A.J. Downing correspondence with Louise Livingston, Cora L. Barton, and Thomas P. Barton, and some lists of plants in Thomas Barton's hand (xerox copies are in the Edward Livingston Papers, in each recipient's series)
1859 contract for construction of the coach house
1860 contract for barn, 2 sheds, and corn house
Account regarding work done on interior of house, 1854
Specifications for 1920's greenhouse and potting shed
Surveyor's notes regarding grading of north and south side
Property lines, deeds and surveys
Railroad map showing south and west property line, from rock in south bay
File on St. John's Church regarding transfer of property, 1930's
File relating to the purchase of the Sawkill property, 14 items
Deed for New York State property to Janet Montgomery, river rights, 1807
Contract between Louise Livingston and A.J. Donaldson regarding Sawkill property
Petition regarding ownership of the rock in south bay
Deed of John Van Benthuysen to Janet Montgomery, 1802
Survey of north boundary of property, 1801-1802
Mr. Spurr's property
Survey, John Bard and Louise Livingston, 1860
Sale of land to Hudson River Railroad in 1850's
Miscellaneous Manuscripts, etc.
Sample of original drawing room wallpaper
Coralie Barton's sketch of Janet Montgomery (old copies are in the Edward Livingston Papers in either Janet Montgomery's or Cora Barton's series)
File on the mill at Annandale, 19 items
Ink sketch of north portico of Montgomery Place
Sawkill and Annandale (14 items)
Century Plant and Conservatory, including negatives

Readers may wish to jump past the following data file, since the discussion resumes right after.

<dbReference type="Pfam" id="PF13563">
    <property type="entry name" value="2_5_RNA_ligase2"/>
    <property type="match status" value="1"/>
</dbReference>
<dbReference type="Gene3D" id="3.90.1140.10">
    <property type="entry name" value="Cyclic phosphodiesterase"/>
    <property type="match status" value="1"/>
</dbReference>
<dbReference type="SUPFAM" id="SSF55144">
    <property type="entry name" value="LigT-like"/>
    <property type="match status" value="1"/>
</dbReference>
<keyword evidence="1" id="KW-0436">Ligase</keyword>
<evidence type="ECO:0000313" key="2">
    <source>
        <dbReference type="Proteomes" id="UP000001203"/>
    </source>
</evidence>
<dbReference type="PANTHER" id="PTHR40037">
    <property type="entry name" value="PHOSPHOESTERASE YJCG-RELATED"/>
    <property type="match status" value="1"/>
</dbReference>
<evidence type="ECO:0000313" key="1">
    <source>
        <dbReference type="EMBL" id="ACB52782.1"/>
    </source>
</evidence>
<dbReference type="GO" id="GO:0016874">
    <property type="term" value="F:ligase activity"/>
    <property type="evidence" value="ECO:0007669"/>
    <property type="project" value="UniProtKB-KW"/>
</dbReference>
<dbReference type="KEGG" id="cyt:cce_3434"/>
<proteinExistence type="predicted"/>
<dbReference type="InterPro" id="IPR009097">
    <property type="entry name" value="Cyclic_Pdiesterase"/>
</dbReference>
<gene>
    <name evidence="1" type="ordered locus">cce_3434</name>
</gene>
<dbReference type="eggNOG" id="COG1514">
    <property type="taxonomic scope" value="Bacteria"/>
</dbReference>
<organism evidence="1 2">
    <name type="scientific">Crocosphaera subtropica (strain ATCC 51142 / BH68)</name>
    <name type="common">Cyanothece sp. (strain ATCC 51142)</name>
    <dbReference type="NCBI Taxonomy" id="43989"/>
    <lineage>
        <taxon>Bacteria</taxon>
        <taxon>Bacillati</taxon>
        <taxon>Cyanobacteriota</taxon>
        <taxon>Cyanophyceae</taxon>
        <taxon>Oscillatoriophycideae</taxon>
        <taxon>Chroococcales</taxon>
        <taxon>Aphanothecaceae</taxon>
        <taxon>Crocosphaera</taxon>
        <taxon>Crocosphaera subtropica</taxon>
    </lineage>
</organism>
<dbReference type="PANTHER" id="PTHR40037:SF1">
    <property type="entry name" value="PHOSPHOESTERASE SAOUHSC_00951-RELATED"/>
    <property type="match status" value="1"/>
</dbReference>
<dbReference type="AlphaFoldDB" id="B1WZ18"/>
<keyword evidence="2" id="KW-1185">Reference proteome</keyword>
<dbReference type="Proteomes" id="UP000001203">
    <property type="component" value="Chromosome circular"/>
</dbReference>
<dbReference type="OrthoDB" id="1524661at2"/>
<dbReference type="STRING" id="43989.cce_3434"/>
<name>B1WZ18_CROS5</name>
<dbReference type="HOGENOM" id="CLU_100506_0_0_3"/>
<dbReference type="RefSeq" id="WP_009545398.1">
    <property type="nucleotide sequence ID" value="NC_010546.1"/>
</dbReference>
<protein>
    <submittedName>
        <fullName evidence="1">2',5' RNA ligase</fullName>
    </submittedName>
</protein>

J. Dennis Delafield as a child at lily pond
Montgomery Place and Annandale (6 items)
Photographs from 1966 Antiques (10 items)
Original photograph of century plant and conservatory
Montgomery Place interiors and exteriors, 1920's - 1960's, Montgomery Place Orchards, 1944 (146 items)
Portraits of Louise L. Hunt
The Edward Livingston Papers were the gift of Mr. J. Dennis Delafield and Professor Penelope D. Johnson in 1986. Processing of this collection was sponsored by the Delafield Fund.
Access & Use
- Access Restrictions:
Open for research use.
- Conditions for Reproduction and Use:
Single photocopies may be made for research purposes. No further photoduplication of copies of material in the collection can be made when Princeton University Library does not own the original. Inquiries regarding publishing material from the collection should be directed to RBSC Public Services staff through the Ask Us! form. The library has no information on the status of literary rights in the collection and researchers are responsible for determining any questions of copyright.
- Credit this material:
Crossfield and Totten; Edward Livingston Papers, C0280, Manuscripts Division, Department of Special Collections, Princeton University Library
- Firestone LibraryOne Washington RoadPrinceton, NJ 08544, USA(609) 258-3184